Everybody seems to have a theory about which factors really matter for purposes of trying to predict how a particular arbitrator might rule. More often than not, however, such theories ultimately boil down to little more than intuition and gut instinct. Are older arbitrators better than younger ones? Does it matter whether an arbitrator has prior legal experience? When it comes to picking an arbitration panel, it would be nice to be able to make decisions based on something more substantive than one’s gut.

A recently published paper titled “The Influence of Arbitrator Background and Representation on Arbitration Outcomes” by New York University's Stephen Choi, University of Pennsylvania's Jill Fisch, and University of Michigan's Adam Pritchard, together with a prior paper titled “Attorneys as Arbitrators” by the same authors, attempt to remedy this dilemma by providing a rigorous analysis of various factors to determine which arbitrator attributes are truly relevant when it comes to predicting how a panel might behave.[1]  

In their first study, the authors purport to analyze a dataset of 422 randomly selected arbitrators and their 6,724 FINRA arbitration awards from 1992 to 2006 (the arbitration proceedings took place in 44 different jurisdictions, including Puerto Rico and the District of Columbia). In their latest study, the authors examined 417 randomly selected FINRA arbitration awards from 1998 to 2000. Following are some of the more interesting findings made by the authors:

  • Professional arbitrators are more likely to award lower amounts to investor-claimants — but only when they are serving as a non-chair arbitrator.[2]   
  • Arbitrators with connections to the securities industry are more likely to award lower amounts to investor-claimants; however, this correlation is essentially eliminated when the investor-claimants are represented by an attorney.
  • Inexperienced attorneys are more likely to award lower amounts to investor-claimants.
  • Arbitration panels are more likely to award lower amounts to investor-claimants if the chair is retired or over 65 years old.
  • Arbitration panels are more likely to award lower amounts to investor-claimants if the non-chair, “industry” arbitrator has regulatory experience — but only when the investor-claimants are not represented by an attorney.[3]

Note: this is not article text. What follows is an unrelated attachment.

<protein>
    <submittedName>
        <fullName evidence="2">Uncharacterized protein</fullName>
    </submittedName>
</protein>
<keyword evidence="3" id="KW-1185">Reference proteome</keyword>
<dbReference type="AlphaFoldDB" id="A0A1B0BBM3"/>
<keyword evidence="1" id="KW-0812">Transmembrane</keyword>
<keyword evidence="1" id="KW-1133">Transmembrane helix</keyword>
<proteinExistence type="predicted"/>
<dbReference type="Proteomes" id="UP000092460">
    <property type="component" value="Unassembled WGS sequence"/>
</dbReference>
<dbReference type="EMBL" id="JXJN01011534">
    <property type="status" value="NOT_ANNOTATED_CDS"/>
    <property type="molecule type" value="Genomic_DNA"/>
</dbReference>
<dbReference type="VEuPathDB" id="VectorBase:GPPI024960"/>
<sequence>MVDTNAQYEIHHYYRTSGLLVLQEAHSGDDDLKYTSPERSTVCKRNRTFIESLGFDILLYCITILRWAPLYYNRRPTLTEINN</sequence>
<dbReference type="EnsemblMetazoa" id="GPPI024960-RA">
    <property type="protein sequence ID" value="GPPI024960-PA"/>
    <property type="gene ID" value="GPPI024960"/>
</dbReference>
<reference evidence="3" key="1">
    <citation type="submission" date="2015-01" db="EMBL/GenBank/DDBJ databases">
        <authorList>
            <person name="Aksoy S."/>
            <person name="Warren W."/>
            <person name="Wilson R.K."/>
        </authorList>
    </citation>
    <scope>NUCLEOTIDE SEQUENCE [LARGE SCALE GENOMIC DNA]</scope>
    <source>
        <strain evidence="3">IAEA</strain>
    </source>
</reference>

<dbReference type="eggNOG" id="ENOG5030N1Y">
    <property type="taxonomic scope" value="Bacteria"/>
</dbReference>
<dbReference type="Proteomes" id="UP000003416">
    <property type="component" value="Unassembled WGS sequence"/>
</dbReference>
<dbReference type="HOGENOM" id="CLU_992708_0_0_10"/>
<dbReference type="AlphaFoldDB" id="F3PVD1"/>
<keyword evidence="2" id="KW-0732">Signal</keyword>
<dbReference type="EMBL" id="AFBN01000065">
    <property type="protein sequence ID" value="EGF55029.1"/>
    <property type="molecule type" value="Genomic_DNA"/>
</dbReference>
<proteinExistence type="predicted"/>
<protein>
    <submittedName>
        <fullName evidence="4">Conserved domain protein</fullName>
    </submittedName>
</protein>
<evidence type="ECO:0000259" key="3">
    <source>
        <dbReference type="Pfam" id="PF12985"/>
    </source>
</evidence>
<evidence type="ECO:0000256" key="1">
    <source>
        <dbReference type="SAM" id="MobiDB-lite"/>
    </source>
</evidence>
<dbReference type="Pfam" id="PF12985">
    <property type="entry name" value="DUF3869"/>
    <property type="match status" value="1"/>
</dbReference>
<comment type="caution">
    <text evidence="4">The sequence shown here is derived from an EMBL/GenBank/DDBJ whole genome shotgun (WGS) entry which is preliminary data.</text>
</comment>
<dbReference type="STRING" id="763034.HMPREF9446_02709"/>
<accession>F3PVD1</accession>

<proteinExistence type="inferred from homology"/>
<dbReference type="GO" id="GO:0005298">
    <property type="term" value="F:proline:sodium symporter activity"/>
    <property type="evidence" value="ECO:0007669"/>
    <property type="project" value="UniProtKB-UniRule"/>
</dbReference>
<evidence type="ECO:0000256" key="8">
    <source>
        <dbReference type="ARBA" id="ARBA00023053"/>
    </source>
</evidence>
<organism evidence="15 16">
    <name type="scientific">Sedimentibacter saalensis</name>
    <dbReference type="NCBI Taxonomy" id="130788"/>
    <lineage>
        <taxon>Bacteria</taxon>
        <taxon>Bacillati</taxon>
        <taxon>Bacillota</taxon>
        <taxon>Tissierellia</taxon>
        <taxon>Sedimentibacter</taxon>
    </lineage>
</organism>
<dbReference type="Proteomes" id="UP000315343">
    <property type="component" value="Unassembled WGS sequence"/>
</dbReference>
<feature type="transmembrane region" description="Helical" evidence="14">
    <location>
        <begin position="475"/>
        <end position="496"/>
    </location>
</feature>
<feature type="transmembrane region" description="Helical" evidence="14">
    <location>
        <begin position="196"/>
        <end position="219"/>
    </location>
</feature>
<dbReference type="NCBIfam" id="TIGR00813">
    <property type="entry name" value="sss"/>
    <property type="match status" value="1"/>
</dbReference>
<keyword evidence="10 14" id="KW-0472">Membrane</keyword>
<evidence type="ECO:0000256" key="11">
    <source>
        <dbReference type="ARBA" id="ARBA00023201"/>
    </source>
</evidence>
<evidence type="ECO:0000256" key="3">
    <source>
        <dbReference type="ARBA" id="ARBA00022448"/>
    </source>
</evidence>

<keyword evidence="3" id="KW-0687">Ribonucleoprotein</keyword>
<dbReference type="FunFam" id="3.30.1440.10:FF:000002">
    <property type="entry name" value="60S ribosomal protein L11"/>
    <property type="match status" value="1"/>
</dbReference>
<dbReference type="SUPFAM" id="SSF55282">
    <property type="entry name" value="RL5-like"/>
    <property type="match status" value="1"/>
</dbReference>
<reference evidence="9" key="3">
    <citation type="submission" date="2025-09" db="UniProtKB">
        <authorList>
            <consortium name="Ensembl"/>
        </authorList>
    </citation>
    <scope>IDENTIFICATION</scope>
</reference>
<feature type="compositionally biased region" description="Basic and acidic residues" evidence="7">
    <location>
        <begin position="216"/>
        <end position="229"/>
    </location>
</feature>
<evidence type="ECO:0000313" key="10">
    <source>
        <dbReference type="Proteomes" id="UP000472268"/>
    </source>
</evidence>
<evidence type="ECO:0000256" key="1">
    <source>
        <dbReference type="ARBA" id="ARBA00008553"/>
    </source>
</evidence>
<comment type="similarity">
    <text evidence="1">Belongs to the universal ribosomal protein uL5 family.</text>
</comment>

• Arbitration panels are more likely to award higher amounts to investor-claimants if the one non-chair, “public” arbitrator has regulatory experience — regardless of whether the investor-claimants are represented by an attorney.
      • This correlation is even more pronounced when both non-chair arbitrators have regulatory experience.  
  • Arbitration panels are more likely to award lower amounts to investor-claimants if the chair is an attorney who represents brokers or brokerage firms.
    • This correlation is even more pronounced when at least one other arbitrator on the panel is also an attorney who represents brokers or brokerage firms. 
    • However, the authors found no significant relation between attorneys who represent brokers or brokerage firms and award size when the attorney is not the chair.
  • Attorneys who represent investors are not more likely to give higher awards to investor-claimants — regardless of whether they are serving as the panel chair.
    • Likewise, attorneys who represent both brokers or brokerage firms and investors are not more likely to give higher awards to investor-claimants — regardless of whether they are serving as the panel chair.
  • Arbitration panels are more likely to award lower amounts to investor-claimants if the chair is an attorney and also has donated money to Republican political candidates; and panels are more likely to award higher amounts to investor-claimants if the chair is an attorney and also has donated money to Democratic political candidates.[4]
    • This correlation is even more pronounced when the chair and at least one other arbitrator on the panel have donated money to political candidates of the same party.